چاقی و افسردگی در میان افراد بالغ میانسال و مسن تر
|کد مقاله||سال انتشار||مقاله انگلیسی||ترجمه فارسی||تعداد کلمات|
|29787||2015||6 صفحه PDF||سفارش دهید||4820 کلمه|
Publisher : Elsevier - Science Direct (الزویر - ساینس دایرکت)
Journal : Journal of Psychosomatic Research, Volume 78, Issue 3, March 2015, Pages 242–248
Objectives This paper aims to examine the relationship between obesity and onset of depression among U.S. middle-aged and older adults. Methods Data came from 1994 to 2010 waves of the Health and Retirement Study. Study sample consisted of 6514 community-dwelling adults born between 1931 and 1941 who were free of clinically relevant depressive symptoms in 1994. Body mass index (BMI) was calculated from self-reported height/weight. Body weight status was classified into normal weight (18.5 kg/m2 ≤ BMI < 25 kg/m2), overweight (25 kg/m2 ≤ BMI < 30 kg/m2), and obesity (BMI ≥ 30 kg/m2). A score of ≥ 3 on the 8-item Center for Epidemiologic Studies Depression Scale was used to define clinically relevant depressive symptoms. Kaplan–Meier estimator and time-dependent Cox proportional hazards model were performed to examine the association between body weight status and onset of clinically relevant depressive symptoms. Results Unhealthy body weight was associated future onset of depression. Compared with their normal weight counterparts, overweight and obese participants were 13% (hazard ratio [HR] = 1.13, 95% confidence interval [CI] = 1.04–1.23) and 9% (HR = 1.09, 95% CI = 1.01–1.18) more likely to have onset of clinically relevant depressive symptoms during the 16 years of follow-up, respectively. The relationship between obesity and depression onset appeared stronger among females and non-Hispanic whites than their male and racial/ethnic minority counterparts. Conclusions Health care providers should be aware of the potential risk for depression among obese older adults.
Obesity is a leading public health concern in the U.S. and worldwide . Over one-third of American adults are obese and another one-third overweight . The growth rate of adult obesity, especially severe or morbid obesity, does not appear to begin leveling off . While the consequences of obesity on physical health have been well documented  and , its link to psychiatric disorders remains unclear. Depression is one of the most prevalent psychiatric disorders and a major contributor to the U.S. burden of disease . Systematic reviews and meta-analyses of cross-sectional studies have suggested an association between obesity and depression ,  and . One meta-analysis of prospective studies reported obesity at baseline to predict depression onset during follow-up , whereas another meta-analysis found no robust evidence . It is not clear to what extent these inconsistencies can be explained by possible heterogeneity in the relationship between obesity and depression across population subgroups . Most prospective, longitudinal studies examining the impact of obesity on depression have focused on children and youth , ,  and . Few studies have examined the prospective impact of obesity on depression in the aging process , ,  and . Midlife and older adulthood may be a critical period for the emergence and progression of the psychological risks of obesity. Across the life span, the prevalence of overweight and obesity peaks in midlife (roughly between 40 and 60 years of age) . Midlife is also a period when host immunity begins to decline and the effects of unhealthy body weight and other poor health habits accumulate . The declined immunity may make middle-aged and older adults particularly vulnerable to the psychological consequences of obesity. However, previous studies specifically focusing on middle-aged and older adults used regional samples and had relatively short follow-up period , ,  and . Their assessments of body weight and depression were undertaken at only one point in time ,  and . In addition, most of these studies estimated odds ratio  and , which can dramatically overstate the relative risk for common outcomes . The relationships between obesity and depression may also differ by sex and race/ethnicity. Previous studies have documented a stronger relationship between obesity and depression in women , , ,  and . However, these studies have primarily focused on youth. It is less clear whether similar moderating effects of sex exist in older adulthood . Only a few studies have examined the differential impacts of obesity on depression by race/ethnicity with mixed findings reported , ,  and . Population-based prospective studies are warranted to identify population subgroups that are most vulnerable to the psychological consequences of obesity. The present study examined the association of obesity and onset of clinically relevant depressive symptoms using data from a nationally representative longitudinal survey of U.S. middle-aged and older adults. The uniquely large and diverse study sample with extended follow-up periods (up to 16 years from 1994 to 2010) allowed us to examine the long-term psychological risks of obesity in the aging process and the differential impacts of obesity across sex and racial/ethnic subgroups.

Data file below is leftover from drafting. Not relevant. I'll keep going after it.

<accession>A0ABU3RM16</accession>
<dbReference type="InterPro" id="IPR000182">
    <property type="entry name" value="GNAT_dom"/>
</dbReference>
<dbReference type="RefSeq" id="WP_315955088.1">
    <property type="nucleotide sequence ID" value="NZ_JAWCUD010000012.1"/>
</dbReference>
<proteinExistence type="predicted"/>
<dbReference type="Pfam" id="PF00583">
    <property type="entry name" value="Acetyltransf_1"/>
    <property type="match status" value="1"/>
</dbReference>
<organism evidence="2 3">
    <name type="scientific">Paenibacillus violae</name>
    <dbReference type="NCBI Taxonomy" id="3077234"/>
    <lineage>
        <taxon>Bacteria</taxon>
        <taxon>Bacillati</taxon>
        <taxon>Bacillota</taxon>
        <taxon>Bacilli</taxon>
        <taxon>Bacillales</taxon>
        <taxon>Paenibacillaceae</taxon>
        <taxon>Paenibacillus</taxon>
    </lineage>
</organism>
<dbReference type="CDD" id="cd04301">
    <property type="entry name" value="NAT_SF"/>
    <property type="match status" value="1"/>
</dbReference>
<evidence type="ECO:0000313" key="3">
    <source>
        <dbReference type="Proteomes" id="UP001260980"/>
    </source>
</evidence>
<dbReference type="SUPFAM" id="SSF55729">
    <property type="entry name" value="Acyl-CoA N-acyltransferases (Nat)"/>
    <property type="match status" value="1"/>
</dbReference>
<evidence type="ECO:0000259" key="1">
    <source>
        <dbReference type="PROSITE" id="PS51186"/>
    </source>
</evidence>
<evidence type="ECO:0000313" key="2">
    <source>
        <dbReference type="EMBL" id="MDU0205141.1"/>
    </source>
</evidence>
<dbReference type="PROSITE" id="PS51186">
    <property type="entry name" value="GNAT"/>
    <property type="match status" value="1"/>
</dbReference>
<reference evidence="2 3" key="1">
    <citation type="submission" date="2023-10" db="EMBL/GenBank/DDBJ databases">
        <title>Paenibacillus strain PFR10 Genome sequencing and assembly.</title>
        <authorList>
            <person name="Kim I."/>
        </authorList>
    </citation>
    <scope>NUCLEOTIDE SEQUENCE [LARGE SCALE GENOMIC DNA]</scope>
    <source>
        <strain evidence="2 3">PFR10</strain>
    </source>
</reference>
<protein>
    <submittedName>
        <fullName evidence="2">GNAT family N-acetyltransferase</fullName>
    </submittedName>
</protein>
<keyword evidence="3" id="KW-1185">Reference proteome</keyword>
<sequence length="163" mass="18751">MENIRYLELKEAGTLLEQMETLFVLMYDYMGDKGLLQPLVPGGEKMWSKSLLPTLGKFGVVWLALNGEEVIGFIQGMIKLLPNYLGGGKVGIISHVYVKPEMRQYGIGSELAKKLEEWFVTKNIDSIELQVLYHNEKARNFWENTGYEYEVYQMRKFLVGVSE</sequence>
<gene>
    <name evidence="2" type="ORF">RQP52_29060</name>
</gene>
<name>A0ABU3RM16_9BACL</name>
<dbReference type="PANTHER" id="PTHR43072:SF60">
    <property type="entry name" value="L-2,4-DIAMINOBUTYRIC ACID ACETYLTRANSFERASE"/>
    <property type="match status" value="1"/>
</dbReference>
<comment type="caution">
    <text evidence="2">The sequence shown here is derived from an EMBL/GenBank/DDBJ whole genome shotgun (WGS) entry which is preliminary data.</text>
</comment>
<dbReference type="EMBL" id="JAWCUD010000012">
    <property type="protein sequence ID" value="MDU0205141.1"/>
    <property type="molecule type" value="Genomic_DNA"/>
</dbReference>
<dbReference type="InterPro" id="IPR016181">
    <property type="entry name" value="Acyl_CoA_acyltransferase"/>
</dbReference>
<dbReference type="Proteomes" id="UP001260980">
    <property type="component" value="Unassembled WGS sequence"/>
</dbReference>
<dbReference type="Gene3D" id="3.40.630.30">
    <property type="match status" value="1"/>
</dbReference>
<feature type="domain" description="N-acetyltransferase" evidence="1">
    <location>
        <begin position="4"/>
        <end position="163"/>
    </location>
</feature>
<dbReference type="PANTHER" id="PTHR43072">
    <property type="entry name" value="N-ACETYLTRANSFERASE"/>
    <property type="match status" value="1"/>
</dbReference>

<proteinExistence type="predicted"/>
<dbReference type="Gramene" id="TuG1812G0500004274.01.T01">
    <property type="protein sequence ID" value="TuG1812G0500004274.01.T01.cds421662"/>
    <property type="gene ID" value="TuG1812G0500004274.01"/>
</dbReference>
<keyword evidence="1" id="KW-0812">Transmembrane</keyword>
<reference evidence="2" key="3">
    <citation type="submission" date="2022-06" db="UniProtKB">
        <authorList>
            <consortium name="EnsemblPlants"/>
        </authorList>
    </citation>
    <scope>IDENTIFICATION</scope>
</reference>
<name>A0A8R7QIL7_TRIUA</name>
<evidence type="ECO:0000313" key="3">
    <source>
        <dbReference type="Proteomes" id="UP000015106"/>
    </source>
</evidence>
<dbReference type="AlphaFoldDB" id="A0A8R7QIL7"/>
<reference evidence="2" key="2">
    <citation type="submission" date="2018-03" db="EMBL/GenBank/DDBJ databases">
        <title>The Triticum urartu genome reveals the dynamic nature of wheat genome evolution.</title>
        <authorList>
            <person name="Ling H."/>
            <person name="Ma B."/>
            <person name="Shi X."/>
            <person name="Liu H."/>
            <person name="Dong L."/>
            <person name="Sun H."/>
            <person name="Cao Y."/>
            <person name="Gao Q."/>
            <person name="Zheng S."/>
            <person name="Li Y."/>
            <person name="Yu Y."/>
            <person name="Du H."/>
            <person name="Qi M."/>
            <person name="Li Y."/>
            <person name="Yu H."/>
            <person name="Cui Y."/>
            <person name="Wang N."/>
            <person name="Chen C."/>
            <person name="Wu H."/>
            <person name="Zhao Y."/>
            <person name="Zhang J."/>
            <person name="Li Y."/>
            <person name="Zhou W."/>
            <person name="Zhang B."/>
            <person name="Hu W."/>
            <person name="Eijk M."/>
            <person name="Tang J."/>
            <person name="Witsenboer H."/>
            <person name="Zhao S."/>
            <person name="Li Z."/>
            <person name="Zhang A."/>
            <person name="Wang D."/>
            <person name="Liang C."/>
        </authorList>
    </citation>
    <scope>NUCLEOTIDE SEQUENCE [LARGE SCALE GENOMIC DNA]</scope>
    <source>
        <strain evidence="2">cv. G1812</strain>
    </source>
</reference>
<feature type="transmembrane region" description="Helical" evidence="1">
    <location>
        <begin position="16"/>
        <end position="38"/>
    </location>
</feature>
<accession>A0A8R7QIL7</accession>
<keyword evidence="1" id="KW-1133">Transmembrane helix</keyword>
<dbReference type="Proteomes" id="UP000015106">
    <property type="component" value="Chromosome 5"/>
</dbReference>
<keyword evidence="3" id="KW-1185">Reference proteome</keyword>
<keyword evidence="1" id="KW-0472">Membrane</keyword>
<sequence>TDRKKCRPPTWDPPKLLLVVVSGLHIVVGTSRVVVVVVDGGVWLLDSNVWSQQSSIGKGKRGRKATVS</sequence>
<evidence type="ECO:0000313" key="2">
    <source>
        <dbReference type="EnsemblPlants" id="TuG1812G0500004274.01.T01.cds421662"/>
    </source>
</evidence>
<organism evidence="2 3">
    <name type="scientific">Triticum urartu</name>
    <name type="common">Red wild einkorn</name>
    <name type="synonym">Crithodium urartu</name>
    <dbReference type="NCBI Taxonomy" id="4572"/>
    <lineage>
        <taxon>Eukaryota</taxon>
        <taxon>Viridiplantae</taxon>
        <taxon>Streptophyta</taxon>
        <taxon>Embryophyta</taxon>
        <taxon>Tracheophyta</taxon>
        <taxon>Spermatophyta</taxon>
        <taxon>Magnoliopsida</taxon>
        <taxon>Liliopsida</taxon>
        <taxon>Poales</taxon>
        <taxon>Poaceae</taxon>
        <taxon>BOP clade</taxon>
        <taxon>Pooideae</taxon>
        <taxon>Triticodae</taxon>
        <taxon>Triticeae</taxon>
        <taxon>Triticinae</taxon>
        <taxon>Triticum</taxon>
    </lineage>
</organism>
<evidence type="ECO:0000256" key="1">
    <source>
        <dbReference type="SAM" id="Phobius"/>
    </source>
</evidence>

نتیجه گیری انگلیسی
Table 1 presents the descriptive statistics of the study sample stratified by baseline body weight status. Participants were on average 57.8 years of age in 1994 and predominantly non-Hispanic white (84.5%). Individual sociodemographics, health behavior, and chronic conditions differed substantially by body weight status. During the 16 years of follow-up, 37% (95% confidence interval [CI] = 35.5%–38.5%, N = 2458) of the initially depression-free sample experienced the onset of clinically relevant depressive symptoms. The rates of depression onset increased monotonically with body weight status, from 34.3% (95% CI = 31.8%–36.8%) among normal weight participants to 37.2% (95% CI = 35.2%–39.2%) among overweight participants and 40.9% (95% CI = 38.6%–43.3%) among obese participants.